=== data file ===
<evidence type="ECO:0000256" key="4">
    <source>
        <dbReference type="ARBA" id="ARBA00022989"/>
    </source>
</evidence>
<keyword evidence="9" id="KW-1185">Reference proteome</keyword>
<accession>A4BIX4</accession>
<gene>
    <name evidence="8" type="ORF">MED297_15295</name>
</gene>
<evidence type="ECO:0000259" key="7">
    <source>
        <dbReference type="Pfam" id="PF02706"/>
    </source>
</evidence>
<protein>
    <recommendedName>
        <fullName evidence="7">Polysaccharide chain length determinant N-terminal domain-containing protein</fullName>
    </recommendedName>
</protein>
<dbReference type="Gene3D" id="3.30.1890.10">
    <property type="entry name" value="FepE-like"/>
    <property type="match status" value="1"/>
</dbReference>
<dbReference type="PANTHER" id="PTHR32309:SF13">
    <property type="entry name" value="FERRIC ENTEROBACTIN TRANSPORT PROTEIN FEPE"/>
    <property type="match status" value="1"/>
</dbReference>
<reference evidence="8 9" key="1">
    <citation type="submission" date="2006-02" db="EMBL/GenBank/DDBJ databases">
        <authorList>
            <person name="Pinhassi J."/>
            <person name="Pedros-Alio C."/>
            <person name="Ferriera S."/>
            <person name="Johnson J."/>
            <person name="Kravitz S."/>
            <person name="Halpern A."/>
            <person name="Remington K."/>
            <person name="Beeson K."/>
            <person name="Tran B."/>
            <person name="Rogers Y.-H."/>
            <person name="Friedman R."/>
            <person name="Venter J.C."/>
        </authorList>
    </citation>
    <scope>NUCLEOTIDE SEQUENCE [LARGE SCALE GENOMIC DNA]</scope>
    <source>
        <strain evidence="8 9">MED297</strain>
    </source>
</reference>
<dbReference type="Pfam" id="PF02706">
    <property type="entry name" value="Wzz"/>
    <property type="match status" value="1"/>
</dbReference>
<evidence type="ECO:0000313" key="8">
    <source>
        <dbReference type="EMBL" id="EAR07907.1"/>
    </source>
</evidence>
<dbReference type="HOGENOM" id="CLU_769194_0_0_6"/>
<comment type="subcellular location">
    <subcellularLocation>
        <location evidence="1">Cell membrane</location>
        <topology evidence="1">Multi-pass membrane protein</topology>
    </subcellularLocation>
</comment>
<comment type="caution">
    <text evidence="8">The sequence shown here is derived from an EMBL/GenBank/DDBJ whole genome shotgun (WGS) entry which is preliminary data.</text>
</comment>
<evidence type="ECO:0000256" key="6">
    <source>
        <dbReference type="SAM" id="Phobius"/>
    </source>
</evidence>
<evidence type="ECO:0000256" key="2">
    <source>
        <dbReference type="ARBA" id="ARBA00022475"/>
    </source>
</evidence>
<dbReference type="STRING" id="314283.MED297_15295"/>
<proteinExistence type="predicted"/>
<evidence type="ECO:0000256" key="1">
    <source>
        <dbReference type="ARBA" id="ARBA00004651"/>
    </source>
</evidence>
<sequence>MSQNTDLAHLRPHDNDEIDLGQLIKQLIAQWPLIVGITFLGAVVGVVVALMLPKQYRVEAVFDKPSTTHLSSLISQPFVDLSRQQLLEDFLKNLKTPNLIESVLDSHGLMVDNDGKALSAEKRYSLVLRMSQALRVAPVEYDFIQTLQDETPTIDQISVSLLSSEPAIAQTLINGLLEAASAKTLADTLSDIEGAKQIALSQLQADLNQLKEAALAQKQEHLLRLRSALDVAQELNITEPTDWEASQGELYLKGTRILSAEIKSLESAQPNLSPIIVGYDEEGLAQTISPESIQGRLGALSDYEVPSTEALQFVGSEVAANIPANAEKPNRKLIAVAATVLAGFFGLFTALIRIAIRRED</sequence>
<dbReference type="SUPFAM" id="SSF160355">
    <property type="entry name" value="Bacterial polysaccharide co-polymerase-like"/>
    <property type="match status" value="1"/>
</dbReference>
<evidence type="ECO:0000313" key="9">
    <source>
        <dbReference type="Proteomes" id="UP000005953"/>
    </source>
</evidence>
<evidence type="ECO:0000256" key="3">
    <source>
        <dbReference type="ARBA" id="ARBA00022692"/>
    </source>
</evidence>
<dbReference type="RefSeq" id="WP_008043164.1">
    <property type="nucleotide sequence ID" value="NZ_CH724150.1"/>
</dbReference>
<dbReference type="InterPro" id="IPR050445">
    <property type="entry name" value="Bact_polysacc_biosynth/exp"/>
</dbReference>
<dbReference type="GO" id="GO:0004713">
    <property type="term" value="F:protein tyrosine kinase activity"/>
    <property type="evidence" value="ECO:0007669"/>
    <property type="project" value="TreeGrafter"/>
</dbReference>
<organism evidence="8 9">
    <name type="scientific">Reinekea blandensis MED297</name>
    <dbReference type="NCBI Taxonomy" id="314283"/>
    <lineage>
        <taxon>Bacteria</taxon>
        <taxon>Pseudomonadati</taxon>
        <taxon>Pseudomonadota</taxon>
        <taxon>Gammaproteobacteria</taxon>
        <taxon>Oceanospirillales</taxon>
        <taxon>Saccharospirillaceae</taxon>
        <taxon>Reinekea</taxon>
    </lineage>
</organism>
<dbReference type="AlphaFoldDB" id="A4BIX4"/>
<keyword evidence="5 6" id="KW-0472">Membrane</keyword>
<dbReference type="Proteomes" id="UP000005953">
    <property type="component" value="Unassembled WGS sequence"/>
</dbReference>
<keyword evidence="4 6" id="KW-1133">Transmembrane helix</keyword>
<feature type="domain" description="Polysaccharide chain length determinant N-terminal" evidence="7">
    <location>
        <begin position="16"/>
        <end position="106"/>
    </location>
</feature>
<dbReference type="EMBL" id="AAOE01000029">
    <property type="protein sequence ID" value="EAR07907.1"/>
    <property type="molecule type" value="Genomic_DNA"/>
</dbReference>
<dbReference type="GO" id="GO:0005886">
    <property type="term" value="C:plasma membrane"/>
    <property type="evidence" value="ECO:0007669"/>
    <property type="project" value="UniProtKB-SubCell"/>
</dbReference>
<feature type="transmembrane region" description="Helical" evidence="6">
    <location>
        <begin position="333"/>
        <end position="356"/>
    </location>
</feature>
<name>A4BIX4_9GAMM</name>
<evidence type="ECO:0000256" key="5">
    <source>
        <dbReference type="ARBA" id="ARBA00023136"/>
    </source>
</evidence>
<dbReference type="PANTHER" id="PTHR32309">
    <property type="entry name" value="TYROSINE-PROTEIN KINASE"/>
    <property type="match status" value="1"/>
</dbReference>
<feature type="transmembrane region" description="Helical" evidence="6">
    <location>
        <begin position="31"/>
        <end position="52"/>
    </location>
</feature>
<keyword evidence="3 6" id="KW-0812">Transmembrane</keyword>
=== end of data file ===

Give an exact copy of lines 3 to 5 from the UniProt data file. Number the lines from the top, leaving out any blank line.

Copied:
        <dbReference type="ARBA" id="ARBA00022989"/>
    </source>
</evidence>